Southern District Health Board nursing and midwifery director Leanne Samuel has visited Rarotonga for a 15-day review of health standards and competencies for government – documents that had not been updated in some years.
The review applies to Rarotonga Hospital and the nurse-led health service in the outer islands.
Samuel, who has more than 30 years’ experience in the industry, has been providing technical advice on clinical nursing standards, as well as ‘competencies’ – certain skills nurses must be able to demonstrate in order to remain on the register.
“You have to have competencies to demonstrate you’re safe. We’ve updated the competencies so the Cook Islands is current for 2013,” said Samuel.
While standards and competencies were already in place in the Cooks, they had not been updated since 2009. Ideally, they should be updated annually.
“Keeping the documents updated is a real challenge no matter where you are,” said Samuel. “In New Zealand, we have to work hard to keep them updated as well, because there are just so many documents.”
Chief nursing officer Ngakiri Teaea said she is pleased the Cook Islands has been able to benefit from Samuel’s expertise.
“She’s done things outside what she had to do,” said Teaea. “We’re really lucky to have her.”
She said it is important for nurses to have standards that are up to date.
“It’s to get them so they can practice safely and give qualified health care to the people out there.”
Samuel, who also looked at midwifery policies and standards for public health nurses, said she has used documents from the Southern District Health Board, but localised them.
“It’s never going to be the same as it is in New Zealand, because it’s in the Cook Islands,” she said. “What I’ve spent my time doing is converting it to a Cook Islands equivalent, because we don’t use the same equipment as we do in, say, Dunedin (New Zealand)we have different disease profiles – but the principles are the same.”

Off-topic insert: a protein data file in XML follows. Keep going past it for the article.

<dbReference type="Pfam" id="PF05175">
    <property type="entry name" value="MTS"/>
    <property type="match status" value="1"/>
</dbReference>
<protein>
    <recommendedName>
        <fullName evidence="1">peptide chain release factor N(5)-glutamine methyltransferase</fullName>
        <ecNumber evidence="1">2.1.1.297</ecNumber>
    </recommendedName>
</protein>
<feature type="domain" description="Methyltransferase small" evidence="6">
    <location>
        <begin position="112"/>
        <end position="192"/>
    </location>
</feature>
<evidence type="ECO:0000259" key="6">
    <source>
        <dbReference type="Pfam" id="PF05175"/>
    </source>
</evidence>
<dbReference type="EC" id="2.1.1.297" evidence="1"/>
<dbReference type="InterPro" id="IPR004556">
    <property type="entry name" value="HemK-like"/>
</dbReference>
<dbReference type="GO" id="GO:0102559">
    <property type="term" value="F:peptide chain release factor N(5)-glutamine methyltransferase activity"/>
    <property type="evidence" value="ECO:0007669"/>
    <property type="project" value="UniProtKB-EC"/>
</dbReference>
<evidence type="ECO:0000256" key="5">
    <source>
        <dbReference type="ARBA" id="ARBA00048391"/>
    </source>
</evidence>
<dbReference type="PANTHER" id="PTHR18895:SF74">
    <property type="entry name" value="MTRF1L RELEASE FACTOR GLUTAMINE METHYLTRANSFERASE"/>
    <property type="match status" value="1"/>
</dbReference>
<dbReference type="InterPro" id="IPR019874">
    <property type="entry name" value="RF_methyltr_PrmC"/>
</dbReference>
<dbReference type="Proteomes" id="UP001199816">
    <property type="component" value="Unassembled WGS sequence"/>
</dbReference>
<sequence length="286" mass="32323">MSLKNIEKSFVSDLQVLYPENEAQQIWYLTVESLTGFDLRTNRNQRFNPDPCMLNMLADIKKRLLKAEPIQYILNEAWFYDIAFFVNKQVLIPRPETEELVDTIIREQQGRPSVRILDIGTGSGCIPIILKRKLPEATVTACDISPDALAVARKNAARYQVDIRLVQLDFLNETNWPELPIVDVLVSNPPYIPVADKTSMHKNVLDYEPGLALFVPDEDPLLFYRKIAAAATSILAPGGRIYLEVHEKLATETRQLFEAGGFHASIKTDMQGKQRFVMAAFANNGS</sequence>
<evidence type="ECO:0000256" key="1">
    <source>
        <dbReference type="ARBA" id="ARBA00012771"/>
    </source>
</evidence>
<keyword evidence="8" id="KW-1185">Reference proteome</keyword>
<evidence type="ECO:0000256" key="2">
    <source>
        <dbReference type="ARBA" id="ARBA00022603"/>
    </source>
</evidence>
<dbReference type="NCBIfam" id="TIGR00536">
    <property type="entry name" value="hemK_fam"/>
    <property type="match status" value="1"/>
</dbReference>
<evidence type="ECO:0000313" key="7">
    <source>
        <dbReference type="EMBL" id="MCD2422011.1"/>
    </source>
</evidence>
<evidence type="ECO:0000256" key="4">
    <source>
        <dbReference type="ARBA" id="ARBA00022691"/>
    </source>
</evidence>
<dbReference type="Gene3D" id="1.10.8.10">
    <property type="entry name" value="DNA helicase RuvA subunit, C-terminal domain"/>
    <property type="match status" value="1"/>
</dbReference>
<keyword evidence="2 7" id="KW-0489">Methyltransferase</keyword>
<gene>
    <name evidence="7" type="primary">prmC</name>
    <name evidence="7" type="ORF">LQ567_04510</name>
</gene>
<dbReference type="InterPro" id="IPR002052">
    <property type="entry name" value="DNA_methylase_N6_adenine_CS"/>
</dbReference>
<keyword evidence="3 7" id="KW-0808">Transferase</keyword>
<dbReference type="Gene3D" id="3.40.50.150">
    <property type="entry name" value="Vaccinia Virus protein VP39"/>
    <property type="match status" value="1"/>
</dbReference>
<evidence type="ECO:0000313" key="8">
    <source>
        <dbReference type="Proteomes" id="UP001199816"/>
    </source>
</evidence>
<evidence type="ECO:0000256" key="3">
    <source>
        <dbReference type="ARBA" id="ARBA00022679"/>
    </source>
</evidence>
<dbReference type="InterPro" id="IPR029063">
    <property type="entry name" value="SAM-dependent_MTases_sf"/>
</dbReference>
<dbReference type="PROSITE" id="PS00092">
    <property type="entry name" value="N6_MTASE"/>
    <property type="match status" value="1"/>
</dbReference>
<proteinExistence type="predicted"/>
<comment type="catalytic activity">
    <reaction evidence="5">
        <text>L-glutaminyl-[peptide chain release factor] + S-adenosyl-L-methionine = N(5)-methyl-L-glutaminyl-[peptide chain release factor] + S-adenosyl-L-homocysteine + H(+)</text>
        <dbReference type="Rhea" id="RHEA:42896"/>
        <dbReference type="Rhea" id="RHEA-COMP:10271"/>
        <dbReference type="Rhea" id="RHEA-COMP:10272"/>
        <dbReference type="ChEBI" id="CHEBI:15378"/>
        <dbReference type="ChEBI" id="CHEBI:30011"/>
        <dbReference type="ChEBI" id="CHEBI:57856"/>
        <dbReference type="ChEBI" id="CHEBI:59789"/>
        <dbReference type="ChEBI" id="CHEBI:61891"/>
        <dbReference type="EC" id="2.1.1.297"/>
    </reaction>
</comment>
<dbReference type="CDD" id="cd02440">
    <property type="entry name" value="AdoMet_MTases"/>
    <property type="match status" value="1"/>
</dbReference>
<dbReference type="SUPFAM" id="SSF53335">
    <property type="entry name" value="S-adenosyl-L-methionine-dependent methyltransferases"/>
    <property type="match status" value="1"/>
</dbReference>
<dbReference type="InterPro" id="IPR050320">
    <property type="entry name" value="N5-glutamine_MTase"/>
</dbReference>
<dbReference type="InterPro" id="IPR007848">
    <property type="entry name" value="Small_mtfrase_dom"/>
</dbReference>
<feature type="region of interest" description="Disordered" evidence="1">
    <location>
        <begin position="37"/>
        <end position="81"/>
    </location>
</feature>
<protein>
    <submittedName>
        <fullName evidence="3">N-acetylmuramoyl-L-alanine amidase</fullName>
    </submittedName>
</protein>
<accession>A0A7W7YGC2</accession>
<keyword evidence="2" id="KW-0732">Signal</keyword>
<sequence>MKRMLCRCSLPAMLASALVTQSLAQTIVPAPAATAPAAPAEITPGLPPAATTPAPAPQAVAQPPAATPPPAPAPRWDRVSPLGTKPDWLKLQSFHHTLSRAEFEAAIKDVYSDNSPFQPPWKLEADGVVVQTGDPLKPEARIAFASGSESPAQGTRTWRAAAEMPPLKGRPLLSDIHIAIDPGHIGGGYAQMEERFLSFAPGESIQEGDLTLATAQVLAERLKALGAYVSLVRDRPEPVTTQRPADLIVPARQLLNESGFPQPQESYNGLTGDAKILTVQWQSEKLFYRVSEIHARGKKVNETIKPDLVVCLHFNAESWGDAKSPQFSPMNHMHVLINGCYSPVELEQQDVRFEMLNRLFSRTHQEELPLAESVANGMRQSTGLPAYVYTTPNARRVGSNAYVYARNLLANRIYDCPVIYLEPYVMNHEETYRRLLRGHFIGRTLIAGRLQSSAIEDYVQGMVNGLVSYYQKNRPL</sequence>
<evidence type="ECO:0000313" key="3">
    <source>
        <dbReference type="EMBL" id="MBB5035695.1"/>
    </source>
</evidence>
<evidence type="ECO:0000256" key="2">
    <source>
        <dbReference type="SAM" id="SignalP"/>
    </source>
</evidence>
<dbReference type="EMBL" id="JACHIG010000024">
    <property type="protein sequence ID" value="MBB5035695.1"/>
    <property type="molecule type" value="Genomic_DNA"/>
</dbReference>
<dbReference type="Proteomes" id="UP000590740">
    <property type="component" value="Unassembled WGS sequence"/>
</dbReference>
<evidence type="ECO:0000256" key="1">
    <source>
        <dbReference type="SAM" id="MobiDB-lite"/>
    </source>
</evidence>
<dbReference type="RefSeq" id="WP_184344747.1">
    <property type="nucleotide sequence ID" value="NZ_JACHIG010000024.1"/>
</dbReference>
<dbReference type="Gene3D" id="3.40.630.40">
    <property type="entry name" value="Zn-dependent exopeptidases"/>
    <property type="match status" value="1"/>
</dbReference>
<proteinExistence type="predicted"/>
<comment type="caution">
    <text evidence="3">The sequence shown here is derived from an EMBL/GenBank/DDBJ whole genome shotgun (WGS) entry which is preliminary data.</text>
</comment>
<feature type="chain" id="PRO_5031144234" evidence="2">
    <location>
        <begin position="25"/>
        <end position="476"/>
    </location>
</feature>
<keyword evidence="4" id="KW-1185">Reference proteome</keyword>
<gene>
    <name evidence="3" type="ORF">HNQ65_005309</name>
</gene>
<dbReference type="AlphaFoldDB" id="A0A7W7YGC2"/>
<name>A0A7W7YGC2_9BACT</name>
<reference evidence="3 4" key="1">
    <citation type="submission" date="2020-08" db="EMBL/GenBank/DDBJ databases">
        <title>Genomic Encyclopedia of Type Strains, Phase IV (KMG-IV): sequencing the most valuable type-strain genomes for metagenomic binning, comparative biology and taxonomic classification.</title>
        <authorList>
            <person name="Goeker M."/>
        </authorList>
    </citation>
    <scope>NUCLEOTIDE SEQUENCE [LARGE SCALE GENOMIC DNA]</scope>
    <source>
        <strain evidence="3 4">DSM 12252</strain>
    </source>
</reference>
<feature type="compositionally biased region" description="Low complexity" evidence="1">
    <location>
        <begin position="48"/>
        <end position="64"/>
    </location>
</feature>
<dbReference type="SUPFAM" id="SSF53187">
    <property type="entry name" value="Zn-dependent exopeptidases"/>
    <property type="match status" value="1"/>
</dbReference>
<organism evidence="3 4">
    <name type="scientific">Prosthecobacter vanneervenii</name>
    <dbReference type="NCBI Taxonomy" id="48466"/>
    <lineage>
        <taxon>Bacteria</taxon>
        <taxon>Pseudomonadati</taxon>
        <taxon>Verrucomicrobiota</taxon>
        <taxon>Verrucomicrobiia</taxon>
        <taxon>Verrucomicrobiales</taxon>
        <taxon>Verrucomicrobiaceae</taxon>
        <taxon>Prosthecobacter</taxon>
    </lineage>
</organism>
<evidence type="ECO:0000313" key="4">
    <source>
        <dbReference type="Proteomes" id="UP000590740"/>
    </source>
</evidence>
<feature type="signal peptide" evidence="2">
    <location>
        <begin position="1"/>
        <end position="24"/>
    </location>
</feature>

Samuel arrived in the Cooks on August 15 and flies back home tonight (Saturday). No stranger to the Cook Islands, her husband is from Mangaia and she has visited the country many times.
“It’s probably easier for me to do this work because I know what it’s like here,” she said.
Teaea added that while it is important to have a technical advisor with good knowledge of the Cook Islands, it is also beneficial to have an outside perspective.
“I think it’s really important to bring someone in from the outside,” she said.
Samuel said she has enjoyed working with the nurses in the Cooks.
“I was really struck by the nurses’ enthusiasm and the commitment they’ve got to continual improvement.”
She said she was encouraged to apply for the position of technical advisor – which was funded by the Cook Islands Ministry of Health – by the chief executive of the Southern District Health Board Carole Heatly.
“She said, go share what you can – I got her full support to use whatever resources and documents we had,” said Samuel.
The documents are currently in electronic form, but Samuel intends to print hard copies in New Zealand and send them back – with each outer island to receive their own copy.
Under the Cook Islands Nurses Council (CINC), nurses must be assessed each year according to the competencies outlined in the now updated documents. The next assessments will take place early next year.